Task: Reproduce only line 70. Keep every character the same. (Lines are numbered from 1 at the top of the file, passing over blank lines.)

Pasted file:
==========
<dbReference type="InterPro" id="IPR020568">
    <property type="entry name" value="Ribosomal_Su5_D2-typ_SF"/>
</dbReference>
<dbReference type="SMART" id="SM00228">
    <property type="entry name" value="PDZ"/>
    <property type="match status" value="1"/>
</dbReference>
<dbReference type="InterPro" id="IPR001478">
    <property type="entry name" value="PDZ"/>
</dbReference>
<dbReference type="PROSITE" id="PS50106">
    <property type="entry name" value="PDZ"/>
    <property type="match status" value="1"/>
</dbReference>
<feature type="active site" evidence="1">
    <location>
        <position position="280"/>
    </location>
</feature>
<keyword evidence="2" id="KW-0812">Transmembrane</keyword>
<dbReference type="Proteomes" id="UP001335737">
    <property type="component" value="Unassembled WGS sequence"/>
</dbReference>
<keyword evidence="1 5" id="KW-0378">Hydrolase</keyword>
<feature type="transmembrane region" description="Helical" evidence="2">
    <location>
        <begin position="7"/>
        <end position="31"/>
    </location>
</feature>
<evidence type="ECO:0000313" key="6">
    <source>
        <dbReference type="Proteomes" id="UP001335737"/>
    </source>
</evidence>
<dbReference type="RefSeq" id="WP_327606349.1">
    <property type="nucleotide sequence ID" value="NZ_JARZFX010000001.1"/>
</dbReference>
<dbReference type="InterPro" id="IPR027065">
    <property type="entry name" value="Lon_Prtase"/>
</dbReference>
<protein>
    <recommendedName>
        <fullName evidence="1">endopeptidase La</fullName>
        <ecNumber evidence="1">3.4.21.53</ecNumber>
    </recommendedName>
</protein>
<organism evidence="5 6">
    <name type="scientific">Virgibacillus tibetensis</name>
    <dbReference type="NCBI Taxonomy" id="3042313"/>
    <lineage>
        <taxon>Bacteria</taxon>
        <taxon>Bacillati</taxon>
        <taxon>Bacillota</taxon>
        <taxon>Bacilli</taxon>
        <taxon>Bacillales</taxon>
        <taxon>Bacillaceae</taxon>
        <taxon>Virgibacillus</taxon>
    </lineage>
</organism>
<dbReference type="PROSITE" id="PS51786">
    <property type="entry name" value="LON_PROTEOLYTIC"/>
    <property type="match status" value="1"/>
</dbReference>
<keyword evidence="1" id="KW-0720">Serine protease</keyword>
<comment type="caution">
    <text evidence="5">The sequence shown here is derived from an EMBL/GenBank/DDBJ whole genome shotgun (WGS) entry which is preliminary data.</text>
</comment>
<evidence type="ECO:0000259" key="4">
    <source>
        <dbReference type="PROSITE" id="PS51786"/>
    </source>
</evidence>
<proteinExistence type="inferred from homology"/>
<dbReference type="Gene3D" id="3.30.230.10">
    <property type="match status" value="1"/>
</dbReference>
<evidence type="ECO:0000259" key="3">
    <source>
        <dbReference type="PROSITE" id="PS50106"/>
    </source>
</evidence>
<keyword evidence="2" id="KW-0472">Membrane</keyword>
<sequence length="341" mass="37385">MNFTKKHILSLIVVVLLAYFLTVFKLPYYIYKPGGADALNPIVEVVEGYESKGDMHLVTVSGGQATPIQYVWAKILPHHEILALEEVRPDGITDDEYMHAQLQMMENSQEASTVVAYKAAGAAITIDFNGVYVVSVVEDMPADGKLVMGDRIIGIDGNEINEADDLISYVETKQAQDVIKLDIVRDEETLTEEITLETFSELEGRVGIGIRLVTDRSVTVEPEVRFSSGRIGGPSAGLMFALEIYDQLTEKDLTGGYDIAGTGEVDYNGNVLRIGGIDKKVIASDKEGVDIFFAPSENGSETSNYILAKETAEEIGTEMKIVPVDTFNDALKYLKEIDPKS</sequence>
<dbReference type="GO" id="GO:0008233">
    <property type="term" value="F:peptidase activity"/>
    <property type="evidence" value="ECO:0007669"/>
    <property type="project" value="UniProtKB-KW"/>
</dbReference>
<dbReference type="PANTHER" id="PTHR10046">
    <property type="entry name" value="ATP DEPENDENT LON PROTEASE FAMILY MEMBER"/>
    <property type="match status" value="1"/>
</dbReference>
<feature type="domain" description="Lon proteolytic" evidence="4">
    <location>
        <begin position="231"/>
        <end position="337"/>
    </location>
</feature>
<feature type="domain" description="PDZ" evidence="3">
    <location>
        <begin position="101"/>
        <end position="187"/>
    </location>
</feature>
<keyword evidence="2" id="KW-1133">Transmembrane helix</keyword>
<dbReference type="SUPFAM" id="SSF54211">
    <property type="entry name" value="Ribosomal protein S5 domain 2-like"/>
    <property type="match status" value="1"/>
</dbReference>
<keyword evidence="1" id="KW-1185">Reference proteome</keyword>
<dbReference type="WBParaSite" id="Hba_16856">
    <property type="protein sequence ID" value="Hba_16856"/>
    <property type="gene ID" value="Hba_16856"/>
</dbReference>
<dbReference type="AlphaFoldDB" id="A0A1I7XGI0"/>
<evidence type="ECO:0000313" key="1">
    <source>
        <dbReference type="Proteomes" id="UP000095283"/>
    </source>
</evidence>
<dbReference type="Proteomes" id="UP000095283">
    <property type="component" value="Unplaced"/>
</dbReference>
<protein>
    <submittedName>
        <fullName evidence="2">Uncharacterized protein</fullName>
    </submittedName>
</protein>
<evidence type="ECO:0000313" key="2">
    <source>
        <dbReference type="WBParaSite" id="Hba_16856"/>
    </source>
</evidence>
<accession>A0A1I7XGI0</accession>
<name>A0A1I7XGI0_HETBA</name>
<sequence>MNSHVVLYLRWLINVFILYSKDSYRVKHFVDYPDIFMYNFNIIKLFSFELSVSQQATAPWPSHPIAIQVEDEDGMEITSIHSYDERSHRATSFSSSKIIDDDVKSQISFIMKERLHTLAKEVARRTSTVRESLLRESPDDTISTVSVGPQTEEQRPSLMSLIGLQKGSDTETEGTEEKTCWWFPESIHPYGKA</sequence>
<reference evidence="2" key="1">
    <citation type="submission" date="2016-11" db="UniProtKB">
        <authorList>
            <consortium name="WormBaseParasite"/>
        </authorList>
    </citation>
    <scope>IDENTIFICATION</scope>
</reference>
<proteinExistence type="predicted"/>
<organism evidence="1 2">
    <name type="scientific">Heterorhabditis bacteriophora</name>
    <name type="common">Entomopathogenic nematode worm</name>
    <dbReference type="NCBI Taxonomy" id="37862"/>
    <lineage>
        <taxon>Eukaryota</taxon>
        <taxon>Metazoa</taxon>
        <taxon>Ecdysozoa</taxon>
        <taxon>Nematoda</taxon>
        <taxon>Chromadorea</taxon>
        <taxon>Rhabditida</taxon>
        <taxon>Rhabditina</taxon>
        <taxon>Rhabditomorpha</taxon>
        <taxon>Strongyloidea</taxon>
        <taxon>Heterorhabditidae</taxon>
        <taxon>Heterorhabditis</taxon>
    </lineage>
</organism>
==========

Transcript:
    <source>